catalogs. It was a performance at the local high school that left a lasting impact on his future endeavors. “His name was McDonald Birch,” Pecor says. “He was a professional magician. I remember going to that show and it was just a great experience. There are moments in that program I can remember vividly like it happened yesterday. He did not wear a tuxedo nor a goatee or mustache. He relied on wit and humor in his act.”
I think all teachers are performers, whether they realize it or not. Classroom time is performance time. You have 30 people, sometimes a hostile audience, and you must hold their attention for 50 minutes. Charles Pecor
Though he never resided in the 18th or 19th centuries, Dr. Charles Pecor is the living example of his dissertation entitled The Magician On the American Stage, 1752-1874. From a young age, magic and the stage have intertwined Pecor like a rabbit being pulled from a black hat. At age nine, “Santa Claus knew I wanted a magic set and he brought me a Gilbert Mysto Magic Set,” he remembers. Getting into magic was a gradual process for the Boneville, Georgia native. His first influence came through watching his uncle’s friend, who was a semi-professional magician. From there, he joined the International Brotherhood of Magicians as a junior member and would send off for magic
photo by Amanda Lindley
THE MAGIC MAN
Dr. Charles Pecor is a professionally recognized magician but is also a retired Macon State professor.
Kansas City Royalsâ€™ Jim Gaudet opened Macon's Gaudet Chiropractic in 1987.
The University of Georgia graduate, with a PhD in theater history, has taken those lessons with him from “Miami to Minneapolis and from Connecticut to California” with a tour stop in Germany. He has lectured and performed at prestigious conventions for IBM and the National Society of American Magicians in Washington and Chicago. Pecor’s career has also been on the thespian stage, including those in Central Georgia. He recently played Big Daddy at the Back Lot Players in Forsyth and acted in the Crucible at Theater Macon last fall. He believes his extensive theater experience has benefited his work as a magician. “That’s one of the things I think that has helped me be a performer,” says Pecor, the author of 12 published magic pieces. “I recommend to other magicians to become better, you need to learn your theater skills. It probably wouldn’t hurt to do some theater that has nothing to do with magic to increase confidence on stage. As a magician, I have the contact with the audience. I interact directly with the audience and that’s something you don’t do most of the time in theater. It’s been very valuable to the magic and the magic has been very valuable to the theater.” For 25 years, Pecor was best known for his daily performances at Macon State College. There, he taught theater, public speaking, directed plays and developed his own science fiction course. “I think all teachers are performers, whether they realize it or not,” Pecor says. “Classroom time is performance time. You have 30 people, sometimes a hostile audience, and you must hold their attention for 50 minutes.” Pecor also teaches a larger class by providing a valuable community service to the local public. “I have a free performance I call ‘Combating the Silent Killer,’” he says. “It is a speech that attempts to get the men in the audience to have their annual screening for prostate cancer. I include four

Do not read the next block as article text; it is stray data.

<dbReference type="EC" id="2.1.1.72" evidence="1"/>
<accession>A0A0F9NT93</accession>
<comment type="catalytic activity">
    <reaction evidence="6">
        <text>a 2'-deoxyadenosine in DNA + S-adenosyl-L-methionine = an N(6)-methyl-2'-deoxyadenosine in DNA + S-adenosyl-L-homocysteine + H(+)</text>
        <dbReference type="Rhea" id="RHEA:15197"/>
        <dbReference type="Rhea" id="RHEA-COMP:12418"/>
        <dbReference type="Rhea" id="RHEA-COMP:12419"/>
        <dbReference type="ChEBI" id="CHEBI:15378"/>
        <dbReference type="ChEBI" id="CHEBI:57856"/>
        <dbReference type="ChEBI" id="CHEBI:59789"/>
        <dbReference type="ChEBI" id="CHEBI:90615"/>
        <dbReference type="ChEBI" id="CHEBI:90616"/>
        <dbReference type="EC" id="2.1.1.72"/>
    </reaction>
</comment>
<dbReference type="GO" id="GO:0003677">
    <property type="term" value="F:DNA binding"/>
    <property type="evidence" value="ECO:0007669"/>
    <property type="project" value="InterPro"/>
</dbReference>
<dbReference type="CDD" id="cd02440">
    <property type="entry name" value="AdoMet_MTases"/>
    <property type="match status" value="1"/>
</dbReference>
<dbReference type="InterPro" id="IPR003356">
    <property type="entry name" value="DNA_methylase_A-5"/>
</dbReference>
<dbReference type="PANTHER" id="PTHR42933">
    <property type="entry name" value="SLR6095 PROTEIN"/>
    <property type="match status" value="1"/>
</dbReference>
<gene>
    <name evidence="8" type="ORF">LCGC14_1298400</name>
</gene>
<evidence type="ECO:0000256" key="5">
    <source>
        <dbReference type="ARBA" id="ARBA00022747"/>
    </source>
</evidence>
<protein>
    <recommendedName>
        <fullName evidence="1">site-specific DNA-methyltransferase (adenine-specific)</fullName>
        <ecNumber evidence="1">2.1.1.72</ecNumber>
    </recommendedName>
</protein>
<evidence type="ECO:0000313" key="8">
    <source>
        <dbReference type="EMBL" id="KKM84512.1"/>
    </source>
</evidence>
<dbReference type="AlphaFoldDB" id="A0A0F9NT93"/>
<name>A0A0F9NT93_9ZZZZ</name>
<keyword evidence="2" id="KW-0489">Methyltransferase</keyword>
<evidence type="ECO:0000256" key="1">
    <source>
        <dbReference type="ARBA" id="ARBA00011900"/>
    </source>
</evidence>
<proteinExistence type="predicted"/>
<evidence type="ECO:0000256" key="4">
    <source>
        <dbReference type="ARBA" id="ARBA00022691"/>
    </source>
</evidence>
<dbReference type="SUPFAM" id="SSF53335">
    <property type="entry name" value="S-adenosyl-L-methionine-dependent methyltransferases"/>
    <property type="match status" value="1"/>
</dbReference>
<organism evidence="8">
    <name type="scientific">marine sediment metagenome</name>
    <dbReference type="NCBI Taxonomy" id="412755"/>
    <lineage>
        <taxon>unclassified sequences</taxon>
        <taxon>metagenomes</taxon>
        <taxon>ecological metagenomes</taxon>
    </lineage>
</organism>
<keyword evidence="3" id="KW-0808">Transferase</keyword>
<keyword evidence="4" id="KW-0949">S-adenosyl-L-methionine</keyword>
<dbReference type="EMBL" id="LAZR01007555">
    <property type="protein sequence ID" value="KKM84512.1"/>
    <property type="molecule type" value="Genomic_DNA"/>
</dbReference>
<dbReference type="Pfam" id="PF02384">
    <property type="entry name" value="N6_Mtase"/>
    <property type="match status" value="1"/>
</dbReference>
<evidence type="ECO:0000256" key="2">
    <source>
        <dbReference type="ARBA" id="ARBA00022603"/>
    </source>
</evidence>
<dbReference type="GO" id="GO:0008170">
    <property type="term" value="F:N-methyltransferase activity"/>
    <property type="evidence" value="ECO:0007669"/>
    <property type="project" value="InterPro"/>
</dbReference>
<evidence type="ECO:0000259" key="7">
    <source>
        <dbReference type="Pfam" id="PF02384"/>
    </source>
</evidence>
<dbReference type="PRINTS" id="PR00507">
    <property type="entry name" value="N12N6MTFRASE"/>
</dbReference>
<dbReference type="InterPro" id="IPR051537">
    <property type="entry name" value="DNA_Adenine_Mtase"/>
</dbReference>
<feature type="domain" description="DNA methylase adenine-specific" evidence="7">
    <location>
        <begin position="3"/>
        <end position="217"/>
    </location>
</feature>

I’ve had the opportunity to do two things I love: play baseball and have a career in chiropractic. Getting people back on the field applies to what I do each day.”
pieces of mental magic that keeps it from being dull, but gets the point across at the same time.” This American stage magician who “never stood still,” continues to move by performing and teaching the younger generation. “I do some consulting for professional magicians who want their acts improved or tweaked,” he says. “I’ve entered my ‘Yoda’ phase now.”
MACON ROYALTY His arrival into big league baseball was but a small stitch woven into the grand tapestry of America’s pastime. Unknown by most, it was that one stitch that most of us, who ever dreamed of making “the Big Show,” would give anything to have. When the Kansas City Royals’ Jim Gaudet stepped into the batter’s box for his first major league at-bat, California Angels’ catcher Terry Humphrey told him to “close your eyes and swing kid.” Considering he was facing Hall of Fame flamethrower Nolan Ryan, it was sound advice for the rookie. In a self-proclaimed state of awe, Gaudet fouled off the first pitch and “didn’t see the second one.” On the third, he hit a hard grounder to shortstop and reached base on an error. “You have to do the best with your chances,” Gaudet says. “I wasn’t going to be cheated.” During a six year professional career, Gaudet enjoyed “a cup of coffee and a bagel-” a common baseball adage used to describe a player’s rise to the top - in the major leagues three different times. His path crossed with some of the best the game has ever seen. He played with Royal greats like Willie Wilson, Hal McCrae and Baseball Hall of Fame member George Brett. Gaudet was managed by Jim Leland, Whitey Herzog, Bobby Cox and Dick Howser. In 1979, he was considered one of the Royals three best minor league prospects. His tenure in pro ball also brought him in touch with his future. Following an injury to his back in 1978, he saw a chiropractor on the advice from “a couple of older players.” Gaudet was back in two days and was so impressed he continued having regular adjustments. After playing on a torn ACL for nearly two years, Gaudet “saw the writing on the wall.” He retired, completed college and spent four years at Life University becoming a licensed doctor of chiropractic. In 1986, he moved to Macon and opened Gaudet Chiropractic in 1987. “I’ve had the opportunity to do two things I love,” he says, “play baseball and have a career in chiropractic. Getting people back on the field applies to what I do each day.” This year marks the 20th anniversary of Gaudet’s other dream - putting kids on the baseball diamond through his Gaudet's All-Star Baseball Camp. Held annually at Luther Williams’ Field, the free, all-day instructional camp has hosted thousands of children while giving many mid-state attractions and organizations the opportunity to meet players and parents face-to-face. “I’ve had my time to shine in the light,” Gaudet says. “It was prestigious playing in the major leagues, but you have to give up one dream and move on.” Fortunately for Macon, the tapestry of this city will always include a stitch of Kansas City Royal blue from Jim Gaudet. Robbie Burns Photography by Ken Krakow